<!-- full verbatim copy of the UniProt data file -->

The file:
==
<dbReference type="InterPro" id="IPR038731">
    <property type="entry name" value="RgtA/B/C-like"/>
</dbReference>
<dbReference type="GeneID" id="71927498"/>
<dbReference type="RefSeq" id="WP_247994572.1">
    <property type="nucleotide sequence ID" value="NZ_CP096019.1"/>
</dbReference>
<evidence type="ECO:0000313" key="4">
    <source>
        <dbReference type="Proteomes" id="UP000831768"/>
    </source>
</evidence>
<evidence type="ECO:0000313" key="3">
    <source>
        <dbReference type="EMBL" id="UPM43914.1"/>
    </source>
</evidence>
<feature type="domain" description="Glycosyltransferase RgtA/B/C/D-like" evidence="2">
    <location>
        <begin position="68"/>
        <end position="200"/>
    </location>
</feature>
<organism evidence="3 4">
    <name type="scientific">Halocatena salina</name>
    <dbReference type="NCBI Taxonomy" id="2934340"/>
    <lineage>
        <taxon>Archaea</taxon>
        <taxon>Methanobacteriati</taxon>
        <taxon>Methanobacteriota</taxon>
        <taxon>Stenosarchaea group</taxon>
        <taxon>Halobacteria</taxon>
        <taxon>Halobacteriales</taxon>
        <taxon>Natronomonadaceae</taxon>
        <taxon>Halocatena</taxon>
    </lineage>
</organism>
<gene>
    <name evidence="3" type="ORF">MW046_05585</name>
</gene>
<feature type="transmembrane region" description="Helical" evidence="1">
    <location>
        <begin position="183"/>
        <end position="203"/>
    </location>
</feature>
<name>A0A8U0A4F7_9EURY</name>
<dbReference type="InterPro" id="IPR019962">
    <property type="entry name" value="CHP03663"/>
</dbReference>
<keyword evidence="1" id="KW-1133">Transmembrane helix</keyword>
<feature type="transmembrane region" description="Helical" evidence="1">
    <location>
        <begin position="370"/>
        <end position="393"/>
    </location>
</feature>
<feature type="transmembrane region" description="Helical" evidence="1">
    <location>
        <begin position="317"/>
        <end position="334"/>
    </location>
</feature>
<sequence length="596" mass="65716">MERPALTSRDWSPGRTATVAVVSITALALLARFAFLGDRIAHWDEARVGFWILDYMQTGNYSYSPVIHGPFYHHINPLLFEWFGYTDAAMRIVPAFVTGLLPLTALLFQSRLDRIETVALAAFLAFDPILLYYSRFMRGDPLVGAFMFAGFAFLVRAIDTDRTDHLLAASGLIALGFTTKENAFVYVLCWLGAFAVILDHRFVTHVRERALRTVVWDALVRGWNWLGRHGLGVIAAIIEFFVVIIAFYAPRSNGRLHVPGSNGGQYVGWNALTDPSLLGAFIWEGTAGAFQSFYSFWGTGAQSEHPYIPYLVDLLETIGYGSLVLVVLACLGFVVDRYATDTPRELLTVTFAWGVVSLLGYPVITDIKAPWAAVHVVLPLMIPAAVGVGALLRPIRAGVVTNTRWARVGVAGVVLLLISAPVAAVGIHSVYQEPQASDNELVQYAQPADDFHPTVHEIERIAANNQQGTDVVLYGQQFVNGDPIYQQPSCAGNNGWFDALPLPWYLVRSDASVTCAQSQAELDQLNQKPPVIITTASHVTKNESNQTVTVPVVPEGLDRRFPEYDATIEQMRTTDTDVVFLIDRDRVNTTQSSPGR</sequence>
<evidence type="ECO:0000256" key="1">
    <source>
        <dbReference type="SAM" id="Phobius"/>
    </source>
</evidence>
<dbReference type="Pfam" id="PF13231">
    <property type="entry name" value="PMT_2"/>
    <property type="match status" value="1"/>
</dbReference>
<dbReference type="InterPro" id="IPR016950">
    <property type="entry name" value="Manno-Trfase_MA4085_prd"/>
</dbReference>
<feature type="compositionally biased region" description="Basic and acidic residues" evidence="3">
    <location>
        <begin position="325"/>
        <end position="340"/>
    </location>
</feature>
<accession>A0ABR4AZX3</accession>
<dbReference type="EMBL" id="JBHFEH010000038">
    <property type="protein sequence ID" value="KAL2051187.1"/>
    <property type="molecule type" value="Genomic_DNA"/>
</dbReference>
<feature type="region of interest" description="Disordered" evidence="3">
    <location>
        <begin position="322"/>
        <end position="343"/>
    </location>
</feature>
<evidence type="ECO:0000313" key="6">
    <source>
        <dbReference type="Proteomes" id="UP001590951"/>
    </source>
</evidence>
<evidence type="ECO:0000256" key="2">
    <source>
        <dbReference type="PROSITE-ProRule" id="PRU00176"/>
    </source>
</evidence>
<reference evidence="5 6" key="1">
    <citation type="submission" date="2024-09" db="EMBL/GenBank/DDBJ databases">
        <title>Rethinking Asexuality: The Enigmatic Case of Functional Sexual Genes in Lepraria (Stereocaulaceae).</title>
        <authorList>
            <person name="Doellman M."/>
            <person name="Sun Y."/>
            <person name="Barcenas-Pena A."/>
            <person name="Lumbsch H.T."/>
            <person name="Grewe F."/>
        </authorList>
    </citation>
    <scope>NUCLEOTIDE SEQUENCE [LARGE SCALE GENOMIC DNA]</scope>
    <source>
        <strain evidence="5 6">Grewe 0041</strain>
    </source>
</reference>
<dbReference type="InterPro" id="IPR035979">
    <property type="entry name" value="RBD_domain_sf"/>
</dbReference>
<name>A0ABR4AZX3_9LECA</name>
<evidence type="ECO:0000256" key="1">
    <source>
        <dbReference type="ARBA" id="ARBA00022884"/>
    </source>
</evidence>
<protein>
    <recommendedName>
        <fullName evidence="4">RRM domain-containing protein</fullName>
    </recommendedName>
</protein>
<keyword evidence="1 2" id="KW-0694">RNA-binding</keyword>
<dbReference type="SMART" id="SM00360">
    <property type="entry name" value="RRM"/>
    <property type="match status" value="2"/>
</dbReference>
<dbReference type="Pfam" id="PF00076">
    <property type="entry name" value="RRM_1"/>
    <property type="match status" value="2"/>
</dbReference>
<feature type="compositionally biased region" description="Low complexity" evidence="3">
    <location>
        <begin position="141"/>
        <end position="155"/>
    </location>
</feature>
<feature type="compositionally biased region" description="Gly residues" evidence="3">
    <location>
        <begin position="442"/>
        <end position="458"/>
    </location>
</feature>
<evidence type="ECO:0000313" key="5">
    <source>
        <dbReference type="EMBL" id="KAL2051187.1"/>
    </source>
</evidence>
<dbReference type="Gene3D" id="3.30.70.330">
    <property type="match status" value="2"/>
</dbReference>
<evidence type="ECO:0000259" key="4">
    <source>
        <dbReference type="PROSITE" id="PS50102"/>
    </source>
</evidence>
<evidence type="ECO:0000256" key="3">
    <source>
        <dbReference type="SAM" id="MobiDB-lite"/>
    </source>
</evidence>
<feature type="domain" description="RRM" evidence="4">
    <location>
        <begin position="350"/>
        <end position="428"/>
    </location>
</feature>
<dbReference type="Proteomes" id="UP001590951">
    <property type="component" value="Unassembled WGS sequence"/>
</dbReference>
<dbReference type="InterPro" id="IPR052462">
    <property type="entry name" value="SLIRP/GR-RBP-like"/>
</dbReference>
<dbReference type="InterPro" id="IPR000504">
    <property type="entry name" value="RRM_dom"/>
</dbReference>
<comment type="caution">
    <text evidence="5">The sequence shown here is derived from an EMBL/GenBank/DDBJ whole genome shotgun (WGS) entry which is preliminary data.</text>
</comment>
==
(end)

<dbReference type="InterPro" id="IPR038731">
    <property type="entry name" value="RgtA/B/C-like"/>
</dbReference>
<dbReference type="GeneID" id="71927498"/>
<dbReference type="RefSeq" id="WP_247994572.1">
    <property type="nucleotide sequence ID" value="NZ_CP096019.1"/>
</dbReference>
<evidence type="ECO:0000313" key="4">
    <source>
        <dbReference type="Proteomes" id="UP000831768"/>
    </source>
</evidence>
<evidence type="ECO:0000313" key="3">
    <source>
        <dbReference type="EMBL" id="UPM43914.1"/>
    </source>
</evidence>
<feature type="domain" description="Glycosyltransferase RgtA/B/C/D-like" evidence="2">
    <location>
        <begin position="68"/>
        <end position="200"/>
    </location>
</feature>
<organism evidence="3 4">
    <name type="scientific">Halocatena salina</name>
    <dbReference type="NCBI Taxonomy" id="2934340"/>
    <lineage>
        <taxon>Archaea</taxon>
        <taxon>Methanobacteriati</taxon>
        <taxon>Methanobacteriota</taxon>
        <taxon>Stenosarchaea group</taxon>
        <taxon>Halobacteria</taxon>
        <taxon>Halobacteriales</taxon>
        <taxon>Natronomonadaceae</taxon>
        <taxon>Halocatena</taxon>
    </lineage>
</organism>
<gene>
    <name evidence="3" type="ORF">MW046_05585</name>
</gene>
<feature type="transmembrane region" description="Helical" evidence="1">
    <location>
        <begin position="183"/>
        <end position="203"/>
    </location>
</feature>
<name>A0A8U0A4F7_9EURY</name>
<dbReference type="InterPro" id="IPR019962">
    <property type="entry name" value="CHP03663"/>
</dbReference>
<keyword evidence="1" id="KW-1133">Transmembrane helix</keyword>
<feature type="transmembrane region" description="Helical" evidence="1">
    <location>
        <begin position="370"/>
        <end position="393"/>
    </location>
</feature>
<feature type="transmembrane region" description="Helical" evidence="1">
    <location>
        <begin position="317"/>
        <end position="334"/>
    </location>
</feature>
<sequence length="596" mass="65716">MERPALTSRDWSPGRTATVAVVSITALALLARFAFLGDRIAHWDEARVGFWILDYMQTGNYSYSPVIHGPFYHHINPLLFEWFGYTDAAMRIVPAFVTGLLPLTALLFQSRLDRIETVALAAFLAFDPILLYYSRFMRGDPLVGAFMFAGFAFLVRAIDTDRTDHLLAASGLIALGFTTKENAFVYVLCWLGAFAVILDHRFVTHVRERALRTVVWDALVRGWNWLGRHGLGVIAAIIEFFVVIIAFYAPRSNGRLHVPGSNGGQYVGWNALTDPSLLGAFIWEGTAGAFQSFYSFWGTGAQSEHPYIPYLVDLLETIGYGSLVLVVLACLGFVVDRYATDTPRELLTVTFAWGVVSLLGYPVITDIKAPWAAVHVVLPLMIPAAVGVGALLRPIRAGVVTNTRWARVGVAGVVLLLISAPVAAVGIHSVYQEPQASDNELVQYAQPADDFHPTVHEIERIAANNQQGTDVVLYGQQFVNGDPIYQQPSCAGNNGWFDALPLPWYLVRSDASVTCAQSQAELDQLNQKPPVIITTASHVTKNESNQTVTVPVVPEGLDRRFPEYDATIEQMRTTDTDVVFLIDRDRVNTTQSSPGR</sequence>
<evidence type="ECO:0000256" key="1">
    <source>
        <dbReference type="SAM" id="Phobius"/>
    </source>
</evidence>
<dbReference type="Pfam" id="PF13231">
    <property type="entry name" value="PMT_2"/>
    <property type="match status" value="1"/>
</dbReference>
<dbReference type="InterPro" id="IPR016950">
    <property type="entry name" value="Manno-Trfase_MA4085_prd"/>
</dbReference>
<feature type="compositionally biased region" description="Basic and acidic residues" evidence="3">
    <location>
        <begin position="325"/>
        <end position="340"/>
    </location>
</feature>
<accession>A0ABR4AZX3</accession>
<dbReference type="EMBL" id="JBHFEH010000038">
    <property type="protein sequence ID" value="KAL2051187.1"/>
    <property type="molecule type" value="Genomic_DNA"/>
</dbReference>
<feature type="region of interest" description="Disordered" evidence="3">
    <location>
        <begin position="322"/>
        <end position="343"/>
    </location>
</feature>
<evidence type="ECO:0000313" key="6">
    <source>
        <dbReference type="Proteomes" id="UP001590951"/>
    </source>
</evidence>
<evidence type="ECO:0000256" key="2">
    <source>
        <dbReference type="PROSITE-ProRule" id="PRU00176"/>
    </source>
</evidence>
<reference evidence="5 6" key="1">
    <citation type="submission" date="2024-09" db="EMBL/GenBank/DDBJ databases">
        <title>Rethinking Asexuality: The Enigmatic Case of Functional Sexual Genes in Lepraria (Stereocaulaceae).</title>
        <authorList>
            <person name="Doellman M."/>
            <person name="Sun Y."/>
            <person name="Barcenas-Pena A."/>
            <person name="Lumbsch H.T."/>
            <person name="Grewe F."/>
        </authorList>
    </citation>
    <scope>NUCLEOTIDE SEQUENCE [LARGE SCALE GENOMIC DNA]</scope>
    <source>
        <strain evidence="5 6">Grewe 0041</strain>
    </source>
</reference>
<dbReference type="InterPro" id="IPR035979">
    <property type="entry name" value="RBD_domain_sf"/>
</dbReference>
<name>A0ABR4AZX3_9LECA</name>
<evidence type="ECO:0000256" key="1">
    <source>
        <dbReference type="ARBA" id="ARBA00022884"/>
    </source>
</evidence>
<protein>
    <recommendedName>
        <fullName evidence="4">RRM domain-containing protein</fullName>
    </recommendedName>
</protein>
<keyword evidence="1 2" id="KW-0694">RNA-binding</keyword>
<dbReference type="SMART" id="SM00360">
    <property type="entry name" value="RRM"/>
    <property type="match status" value="2"/>
</dbReference>
<dbReference type="Pfam" id="PF00076">
    <property type="entry name" value="RRM_1"/>
    <property type="match status" value="2"/>
</dbReference>
<feature type="compositionally biased region" description="Low complexity" evidence="3">
    <location>
        <begin position="141"/>
        <end position="155"/>
    </location>
</feature>
<feature type="compositionally biased region" description="Gly residues" evidence="3">
    <location>
        <begin position="442"/>
        <end position="458"/>
    </location>
</feature>
<evidence type="ECO:0000313" key="5">
    <source>
        <dbReference type="EMBL" id="KAL2051187.1"/>
    </source>
</evidence>
<dbReference type="Gene3D" id="3.30.70.330">
    <property type="match status" value="2"/>
</dbReference>
<evidence type="ECO:0000259" key="4">
    <source>
        <dbReference type="PROSITE" id="PS50102"/>
    </source>
</evidence>
<evidence type="ECO:0000256" key="3">
    <source>
        <dbReference type="SAM" id="MobiDB-lite"/>
    </source>
</evidence>
<feature type="domain" description="RRM" evidence="4">
    <location>
        <begin position="350"/>
        <end position="428"/>
    </location>
</feature>
<dbReference type="Proteomes" id="UP001590951">
    <property type="component" value="Unassembled WGS sequence"/>
</dbReference>
<dbReference type="InterPro" id="IPR052462">
    <property type="entry name" value="SLIRP/GR-RBP-like"/>
</dbReference>
<dbReference type="InterPro" id="IPR000504">
    <property type="entry name" value="RRM_dom"/>
</dbReference>
<comment type="caution">
    <text evidence="5">The sequence shown here is derived from an EMBL/GenBank/DDBJ whole genome shotgun (WGS) entry which is preliminary data.</text>
</comment>